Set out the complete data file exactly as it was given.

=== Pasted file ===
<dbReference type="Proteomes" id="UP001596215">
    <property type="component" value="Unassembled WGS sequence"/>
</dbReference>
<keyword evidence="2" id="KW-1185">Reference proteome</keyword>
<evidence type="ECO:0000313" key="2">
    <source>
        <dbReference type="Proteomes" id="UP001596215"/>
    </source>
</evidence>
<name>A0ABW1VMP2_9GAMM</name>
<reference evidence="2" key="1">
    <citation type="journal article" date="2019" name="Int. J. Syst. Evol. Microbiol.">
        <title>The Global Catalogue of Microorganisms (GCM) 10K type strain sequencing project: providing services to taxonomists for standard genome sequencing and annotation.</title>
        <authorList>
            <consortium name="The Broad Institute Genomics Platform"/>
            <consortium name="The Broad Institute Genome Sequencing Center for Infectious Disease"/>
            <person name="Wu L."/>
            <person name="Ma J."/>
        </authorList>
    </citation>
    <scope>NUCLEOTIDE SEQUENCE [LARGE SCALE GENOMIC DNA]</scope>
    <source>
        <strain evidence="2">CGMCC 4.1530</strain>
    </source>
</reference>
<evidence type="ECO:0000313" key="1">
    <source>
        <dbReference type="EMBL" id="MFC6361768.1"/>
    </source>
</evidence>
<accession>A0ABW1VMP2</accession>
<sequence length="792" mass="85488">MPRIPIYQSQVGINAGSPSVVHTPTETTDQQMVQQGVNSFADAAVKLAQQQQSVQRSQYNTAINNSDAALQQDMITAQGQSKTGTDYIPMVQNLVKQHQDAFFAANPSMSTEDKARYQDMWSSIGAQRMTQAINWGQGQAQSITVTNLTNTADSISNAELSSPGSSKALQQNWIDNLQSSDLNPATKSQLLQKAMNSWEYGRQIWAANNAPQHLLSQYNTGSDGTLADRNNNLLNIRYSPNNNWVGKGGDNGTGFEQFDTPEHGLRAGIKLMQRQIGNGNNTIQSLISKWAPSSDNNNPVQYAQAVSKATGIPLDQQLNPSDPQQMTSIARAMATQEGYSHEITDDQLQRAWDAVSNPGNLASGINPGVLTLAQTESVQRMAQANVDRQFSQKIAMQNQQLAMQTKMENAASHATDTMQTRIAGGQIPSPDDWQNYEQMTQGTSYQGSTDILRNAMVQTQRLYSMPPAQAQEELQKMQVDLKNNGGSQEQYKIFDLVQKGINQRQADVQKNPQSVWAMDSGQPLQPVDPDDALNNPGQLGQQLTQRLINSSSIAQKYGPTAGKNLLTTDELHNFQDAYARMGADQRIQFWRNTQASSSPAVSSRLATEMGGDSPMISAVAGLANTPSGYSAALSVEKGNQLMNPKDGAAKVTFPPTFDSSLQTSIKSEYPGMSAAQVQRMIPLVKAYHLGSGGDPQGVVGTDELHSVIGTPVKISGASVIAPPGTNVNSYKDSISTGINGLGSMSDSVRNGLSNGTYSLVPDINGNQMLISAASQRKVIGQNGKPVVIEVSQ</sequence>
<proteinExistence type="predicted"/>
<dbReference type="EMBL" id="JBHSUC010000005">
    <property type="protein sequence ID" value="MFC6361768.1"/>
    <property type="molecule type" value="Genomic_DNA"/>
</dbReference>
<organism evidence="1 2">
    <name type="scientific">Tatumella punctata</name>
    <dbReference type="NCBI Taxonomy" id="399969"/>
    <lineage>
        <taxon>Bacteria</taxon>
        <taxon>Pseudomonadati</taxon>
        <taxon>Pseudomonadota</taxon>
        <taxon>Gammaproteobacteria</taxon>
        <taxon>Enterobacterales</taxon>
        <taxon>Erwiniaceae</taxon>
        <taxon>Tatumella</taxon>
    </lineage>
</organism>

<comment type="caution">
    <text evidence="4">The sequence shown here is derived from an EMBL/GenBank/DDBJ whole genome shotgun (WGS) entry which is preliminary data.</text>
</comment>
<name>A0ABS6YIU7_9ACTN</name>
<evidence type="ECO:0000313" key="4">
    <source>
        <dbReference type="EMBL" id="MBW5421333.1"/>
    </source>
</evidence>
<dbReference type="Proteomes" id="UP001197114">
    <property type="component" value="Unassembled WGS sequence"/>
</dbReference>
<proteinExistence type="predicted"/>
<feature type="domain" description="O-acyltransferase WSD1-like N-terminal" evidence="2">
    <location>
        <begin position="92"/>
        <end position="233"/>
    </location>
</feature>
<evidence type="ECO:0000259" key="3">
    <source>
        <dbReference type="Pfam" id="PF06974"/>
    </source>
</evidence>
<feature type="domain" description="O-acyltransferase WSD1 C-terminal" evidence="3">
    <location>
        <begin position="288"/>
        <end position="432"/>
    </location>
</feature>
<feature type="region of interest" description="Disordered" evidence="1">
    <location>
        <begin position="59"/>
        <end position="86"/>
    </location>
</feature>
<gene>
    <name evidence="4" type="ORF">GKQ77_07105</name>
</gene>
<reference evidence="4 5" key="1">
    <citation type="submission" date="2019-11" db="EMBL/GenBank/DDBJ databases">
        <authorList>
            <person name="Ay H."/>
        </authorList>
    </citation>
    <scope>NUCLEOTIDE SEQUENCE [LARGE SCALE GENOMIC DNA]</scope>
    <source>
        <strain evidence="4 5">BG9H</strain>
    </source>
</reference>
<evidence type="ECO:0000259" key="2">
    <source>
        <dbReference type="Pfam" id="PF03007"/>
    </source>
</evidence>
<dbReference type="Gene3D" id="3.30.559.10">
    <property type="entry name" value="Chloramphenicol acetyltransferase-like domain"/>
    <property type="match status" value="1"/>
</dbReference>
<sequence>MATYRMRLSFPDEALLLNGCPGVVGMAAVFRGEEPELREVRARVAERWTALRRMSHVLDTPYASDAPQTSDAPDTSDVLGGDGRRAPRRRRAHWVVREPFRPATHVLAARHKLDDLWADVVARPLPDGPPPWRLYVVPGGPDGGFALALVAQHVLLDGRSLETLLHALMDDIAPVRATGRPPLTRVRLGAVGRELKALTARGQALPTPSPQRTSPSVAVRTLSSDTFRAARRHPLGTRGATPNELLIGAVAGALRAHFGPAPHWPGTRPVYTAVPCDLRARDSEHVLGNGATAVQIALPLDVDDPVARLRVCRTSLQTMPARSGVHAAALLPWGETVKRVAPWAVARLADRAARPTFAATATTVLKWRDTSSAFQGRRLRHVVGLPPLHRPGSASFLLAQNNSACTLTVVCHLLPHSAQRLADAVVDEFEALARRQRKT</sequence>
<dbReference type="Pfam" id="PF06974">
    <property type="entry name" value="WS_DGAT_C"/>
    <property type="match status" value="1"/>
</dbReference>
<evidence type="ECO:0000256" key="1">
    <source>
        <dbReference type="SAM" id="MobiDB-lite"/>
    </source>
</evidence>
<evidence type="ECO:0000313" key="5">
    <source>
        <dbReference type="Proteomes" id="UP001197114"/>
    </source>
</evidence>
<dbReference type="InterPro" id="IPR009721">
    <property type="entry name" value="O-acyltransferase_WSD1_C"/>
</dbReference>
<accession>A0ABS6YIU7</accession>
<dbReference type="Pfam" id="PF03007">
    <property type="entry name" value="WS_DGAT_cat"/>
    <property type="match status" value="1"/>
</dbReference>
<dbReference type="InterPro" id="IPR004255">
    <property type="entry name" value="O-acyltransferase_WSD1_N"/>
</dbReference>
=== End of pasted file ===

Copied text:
<dbReference type="Proteomes" id="UP001596215">
    <property type="component" value="Unassembled WGS sequence"/>
</dbReference>
<keyword evidence="2" id="KW-1185">Reference proteome</keyword>
<evidence type="ECO:0000313" key="2">
    <source>
        <dbReference type="Proteomes" id="UP001596215"/>
    </source>
</evidence>
<name>A0ABW1VMP2_9GAMM</name>
<reference evidence="2" key="1">
    <citation type="journal article" date="2019" name="Int. J. Syst. Evol. Microbiol.">
        <title>The Global Catalogue of Microorganisms (GCM) 10K type strain sequencing project: providing services to taxonomists for standard genome sequencing and annotation.</title>
        <authorList>
            <consortium name="The Broad Institute Genomics Platform"/>
            <consortium name="The Broad Institute Genome Sequencing Center for Infectious Disease"/>
            <person name="Wu L."/>
            <person name="Ma J."/>
        </authorList>
    </citation>
    <scope>NUCLEOTIDE SEQUENCE [LARGE SCALE GENOMIC DNA]</scope>
    <source>
        <strain evidence="2">CGMCC 4.1530</strain>
    </source>
</reference>
<evidence type="ECO:0000313" key="1">
    <source>
        <dbReference type="EMBL" id="MFC6361768.1"/>
    </source>
</evidence>
<accession>A0ABW1VMP2</accession>
<sequence length="792" mass="85488">MPRIPIYQSQVGINAGSPSVVHTPTETTDQQMVQQGVNSFADAAVKLAQQQQSVQRSQYNTAINNSDAALQQDMITAQGQSKTGTDYIPMVQNLVKQHQDAFFAANPSMSTEDKARYQDMWSSIGAQRMTQAINWGQGQAQSITVTNLTNTADSISNAELSSPGSSKALQQNWIDNLQSSDLNPATKSQLLQKAMNSWEYGRQIWAANNAPQHLLSQYNTGSDGTLADRNNNLLNIRYSPNNNWVGKGGDNGTGFEQFDTPEHGLRAGIKLMQRQIGNGNNTIQSLISKWAPSSDNNNPVQYAQAVSKATGIPLDQQLNPSDPQQMTSIARAMATQEGYSHEITDDQLQRAWDAVSNPGNLASGINPGVLTLAQTESVQRMAQANVDRQFSQKIAMQNQQLAMQTKMENAASHATDTMQTRIAGGQIPSPDDWQNYEQMTQGTSYQGSTDILRNAMVQTQRLYSMPPAQAQEELQKMQVDLKNNGGSQEQYKIFDLVQKGINQRQADVQKNPQSVWAMDSGQPLQPVDPDDALNNPGQLGQQLTQRLINSSSIAQKYGPTAGKNLLTTDELHNFQDAYARMGADQRIQFWRNTQASSSPAVSSRLATEMGGDSPMISAVAGLANTPSGYSAALSVEKGNQLMNPKDGAAKVTFPPTFDSSLQTSIKSEYPGMSAAQVQRMIPLVKAYHLGSGGDPQGVVGTDELHSVIGTPVKISGASVIAPPGTNVNSYKDSISTGINGLGSMSDSVRNGLSNGTYSLVPDINGNQMLISAASQRKVIGQNGKPVVIEVSQ</sequence>
<proteinExistence type="predicted"/>
<dbReference type="EMBL" id="JBHSUC010000005">
    <property type="protein sequence ID" value="MFC6361768.1"/>
    <property type="molecule type" value="Genomic_DNA"/>
</dbReference>
<organism evidence="1 2">
    <name type="scientific">Tatumella punctata</name>
    <dbReference type="NCBI Taxonomy" id="399969"/>
    <lineage>
        <taxon>Bacteria</taxon>
        <taxon>Pseudomonadati</taxon>
        <taxon>Pseudomonadota</taxon>
        <taxon>Gammaproteobacteria</taxon>
        <taxon>Enterobacterales</taxon>
        <taxon>Erwiniaceae</taxon>
        <taxon>Tatumella</taxon>
    </lineage>
</organism>

<comment type="caution">
    <text evidence="4">The sequence shown here is derived from an EMBL/GenBank/DDBJ whole genome shotgun (WGS) entry which is preliminary data.</text>
</comment>
<name>A0ABS6YIU7_9ACTN</name>
<evidence type="ECO:0000313" key="4">
    <source>
        <dbReference type="EMBL" id="MBW5421333.1"/>
    </source>
</evidence>
<dbReference type="Proteomes" id="UP001197114">
    <property type="component" value="Unassembled WGS sequence"/>
</dbReference>
<proteinExistence type="predicted"/>
<feature type="domain" description="O-acyltransferase WSD1-like N-terminal" evidence="2">
    <location>
        <begin position="92"/>
        <end position="233"/>
    </location>
</feature>
<evidence type="ECO:0000259" key="3">
    <source>
        <dbReference type="Pfam" id="PF06974"/>
    </source>
</evidence>
<feature type="domain" description="O-acyltransferase WSD1 C-terminal" evidence="3">
    <location>
        <begin position="288"/>
        <end position="432"/>
    </location>
</feature>
<feature type="region of interest" description="Disordered" evidence="1">
    <location>
        <begin position="59"/>
        <end position="86"/>
    </location>
</feature>
<gene>
    <name evidence="4" type="ORF">GKQ77_07105</name>
</gene>
<reference evidence="4 5" key="1">
    <citation type="submission" date="2019-11" db="EMBL/GenBank/DDBJ databases">
        <authorList>
            <person name="Ay H."/>
        </authorList>
    </citation>
    <scope>NUCLEOTIDE SEQUENCE [LARGE SCALE GENOMIC DNA]</scope>
    <source>
        <strain evidence="4 5">BG9H</strain>
    </source>
</reference>
<evidence type="ECO:0000259" key="2">
    <source>
        <dbReference type="Pfam" id="PF03007"/>
    </source>
</evidence>
<dbReference type="Gene3D" id="3.30.559.10">
    <property type="entry name" value="Chloramphenicol acetyltransferase-like domain"/>
    <property type="match status" value="1"/>
</dbReference>
<sequence>MATYRMRLSFPDEALLLNGCPGVVGMAAVFRGEEPELREVRARVAERWTALRRMSHVLDTPYASDAPQTSDAPDTSDVLGGDGRRAPRRRRAHWVVREPFRPATHVLAARHKLDDLWADVVARPLPDGPPPWRLYVVPGGPDGGFALALVAQHVLLDGRSLETLLHALMDDIAPVRATGRPPLTRVRLGAVGRELKALTARGQALPTPSPQRTSPSVAVRTLSSDTFRAARRHPLGTRGATPNELLIGAVAGALRAHFGPAPHWPGTRPVYTAVPCDLRARDSEHVLGNGATAVQIALPLDVDDPVARLRVCRTSLQTMPARSGVHAAALLPWGETVKRVAPWAVARLADRAARPTFAATATTVLKWRDTSSAFQGRRLRHVVGLPPLHRPGSASFLLAQNNSACTLTVVCHLLPHSAQRLADAVVDEFEALARRQRKT</sequence>
<dbReference type="Pfam" id="PF06974">
    <property type="entry name" value="WS_DGAT_C"/>
    <property type="match status" value="1"/>
</dbReference>
<evidence type="ECO:0000256" key="1">
    <source>
        <dbReference type="SAM" id="MobiDB-lite"/>
    </source>
</evidence>
<evidence type="ECO:0000313" key="5">
    <source>
        <dbReference type="Proteomes" id="UP001197114"/>
    </source>
</evidence>
<dbReference type="InterPro" id="IPR009721">
    <property type="entry name" value="O-acyltransferase_WSD1_C"/>
</dbReference>
<accession>A0ABS6YIU7</accession>
<dbReference type="Pfam" id="PF03007">
    <property type="entry name" value="WS_DGAT_cat"/>
    <property type="match status" value="1"/>
</dbReference>
<dbReference type="InterPro" id="IPR004255">
    <property type="entry name" value="O-acyltransferase_WSD1_N"/>
</dbReference>